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See also: mùkè

Contents

EnglishEdit

Etymology 1Edit

NounEdit

muke (plural mukes)

  1. Alternative form of mook
    • 1995, David Rabe, Those the River Keeps [1]
      Look, I says to myself, Phil is out there trying to live this fucking life of a muke, he has got to be sick of it, but he is not a muke, he is a serious guy.

Etymology 2Edit

Mandarin, perhaps 木客 (mùkè, tree-lodger).

NounEdit

muke (plural muke)

  1. (Chinese mythology) A kind of tree spirit.
    • 2004, Richard von Glahn, The Sinister Way [2]
      According to the fifth-century Gazette of Nankang, the muke/shanzao likewise resembled humans in form and speech, but instead of hands and feet they had birdlike talons and nested in high trees. The tree-dwelling shandu and muke both seem to have some affinity with a changeling bird known as ye, which nested in the high trees of the remote mountains of southern China.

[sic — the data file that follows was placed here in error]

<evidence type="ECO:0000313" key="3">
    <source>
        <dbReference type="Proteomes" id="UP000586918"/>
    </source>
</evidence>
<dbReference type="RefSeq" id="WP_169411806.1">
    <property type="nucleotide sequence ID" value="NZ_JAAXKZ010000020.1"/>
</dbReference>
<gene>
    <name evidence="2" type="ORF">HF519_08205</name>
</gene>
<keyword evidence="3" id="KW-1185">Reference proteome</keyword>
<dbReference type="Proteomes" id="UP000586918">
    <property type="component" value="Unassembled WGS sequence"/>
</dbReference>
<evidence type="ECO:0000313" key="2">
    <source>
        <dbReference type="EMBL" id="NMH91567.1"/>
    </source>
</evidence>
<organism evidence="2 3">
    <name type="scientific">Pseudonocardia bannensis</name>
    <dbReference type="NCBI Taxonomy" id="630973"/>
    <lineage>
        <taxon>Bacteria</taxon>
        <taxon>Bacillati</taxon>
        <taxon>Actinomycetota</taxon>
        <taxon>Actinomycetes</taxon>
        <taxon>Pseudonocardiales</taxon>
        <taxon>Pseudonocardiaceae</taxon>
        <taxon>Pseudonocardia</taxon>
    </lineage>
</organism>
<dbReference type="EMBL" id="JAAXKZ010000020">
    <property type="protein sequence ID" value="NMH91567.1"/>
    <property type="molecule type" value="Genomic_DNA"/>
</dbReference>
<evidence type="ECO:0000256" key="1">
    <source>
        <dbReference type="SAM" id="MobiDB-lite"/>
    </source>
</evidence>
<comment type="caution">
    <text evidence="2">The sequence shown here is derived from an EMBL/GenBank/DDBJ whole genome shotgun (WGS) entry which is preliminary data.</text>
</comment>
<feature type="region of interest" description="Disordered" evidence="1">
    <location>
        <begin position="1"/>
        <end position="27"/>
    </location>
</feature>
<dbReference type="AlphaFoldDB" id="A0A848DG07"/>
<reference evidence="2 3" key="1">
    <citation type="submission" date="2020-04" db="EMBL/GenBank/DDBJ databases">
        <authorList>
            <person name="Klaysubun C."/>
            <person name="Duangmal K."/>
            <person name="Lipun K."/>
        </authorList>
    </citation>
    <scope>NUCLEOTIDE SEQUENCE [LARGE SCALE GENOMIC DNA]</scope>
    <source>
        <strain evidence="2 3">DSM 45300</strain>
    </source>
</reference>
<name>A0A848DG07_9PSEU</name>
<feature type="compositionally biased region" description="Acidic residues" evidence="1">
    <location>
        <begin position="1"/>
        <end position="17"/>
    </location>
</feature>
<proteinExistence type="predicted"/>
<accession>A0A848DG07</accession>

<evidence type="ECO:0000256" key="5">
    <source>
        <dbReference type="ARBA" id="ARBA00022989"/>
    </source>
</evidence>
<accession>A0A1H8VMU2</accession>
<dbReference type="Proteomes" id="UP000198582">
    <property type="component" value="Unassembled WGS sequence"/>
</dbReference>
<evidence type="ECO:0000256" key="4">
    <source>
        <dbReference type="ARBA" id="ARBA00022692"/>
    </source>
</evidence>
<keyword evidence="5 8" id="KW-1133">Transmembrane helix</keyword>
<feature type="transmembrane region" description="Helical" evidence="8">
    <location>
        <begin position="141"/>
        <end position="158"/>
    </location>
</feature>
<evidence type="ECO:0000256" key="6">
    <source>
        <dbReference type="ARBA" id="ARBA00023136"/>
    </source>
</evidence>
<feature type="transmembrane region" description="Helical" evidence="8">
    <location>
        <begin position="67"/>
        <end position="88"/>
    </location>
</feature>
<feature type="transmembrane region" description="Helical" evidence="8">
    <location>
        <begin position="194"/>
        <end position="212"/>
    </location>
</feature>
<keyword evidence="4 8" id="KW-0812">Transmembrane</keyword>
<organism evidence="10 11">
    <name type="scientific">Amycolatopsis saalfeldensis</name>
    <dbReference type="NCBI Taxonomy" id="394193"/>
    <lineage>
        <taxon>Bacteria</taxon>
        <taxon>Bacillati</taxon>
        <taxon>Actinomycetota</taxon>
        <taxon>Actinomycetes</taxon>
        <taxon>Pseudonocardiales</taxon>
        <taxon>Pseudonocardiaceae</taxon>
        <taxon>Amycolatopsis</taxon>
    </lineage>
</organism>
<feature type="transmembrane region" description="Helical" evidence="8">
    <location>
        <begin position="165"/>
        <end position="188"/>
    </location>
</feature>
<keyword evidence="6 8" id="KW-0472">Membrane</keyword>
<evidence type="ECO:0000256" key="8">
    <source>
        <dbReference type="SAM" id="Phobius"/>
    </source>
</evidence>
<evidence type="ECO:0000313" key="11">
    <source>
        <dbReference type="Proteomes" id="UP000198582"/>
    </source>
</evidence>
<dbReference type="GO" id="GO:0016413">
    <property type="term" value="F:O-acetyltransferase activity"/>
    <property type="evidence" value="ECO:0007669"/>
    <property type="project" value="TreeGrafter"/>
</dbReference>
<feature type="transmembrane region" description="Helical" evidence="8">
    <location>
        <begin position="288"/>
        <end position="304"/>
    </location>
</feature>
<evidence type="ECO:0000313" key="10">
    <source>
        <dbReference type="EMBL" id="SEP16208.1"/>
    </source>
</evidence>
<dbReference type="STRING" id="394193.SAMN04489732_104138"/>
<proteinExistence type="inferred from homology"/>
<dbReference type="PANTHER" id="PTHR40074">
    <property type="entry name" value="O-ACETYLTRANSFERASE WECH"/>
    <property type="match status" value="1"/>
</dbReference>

AnagramsEdit


ChimwiiniEdit

NounEdit

muke class 1 (plural wake)

  1. woman

AntonymsEdit

External sourcesEdit


East FutunaEdit

VerbEdit

muke

  1. To set a goal.

NounEdit

muke

  1. A fixed goal.

ReferencesEdit

  • Dictionnaire futunien-français, Claire Moyse-Faurie [3]

JapaneseEdit

RomanizationEdit

muke

  1. Rōmaji transcription of むけ

MalayEdit

NounEdit

muke

  1. (dialectal, Pontianak) face

Middle EnglishEdit

AdjectiveEdit

muke

  1. Alternative form of mek

NounEdit

muke

  1. Alternative form of muk
    • 15th c. Robert Henryson, The Cock and the Jasp [4]
      Pietie it wer thow suld ly in this mydding,
      Be buryit thus amang this muke and mold,
      And thow so fair and warth sa mekill gold.

NageEdit

NounEdit

muke

  1. Chalcophaps indica, the emerald dove.

ReferencesEdit

  • Nage Birds, Gregory L. Forth →ISBN

Serbo-CroatianEdit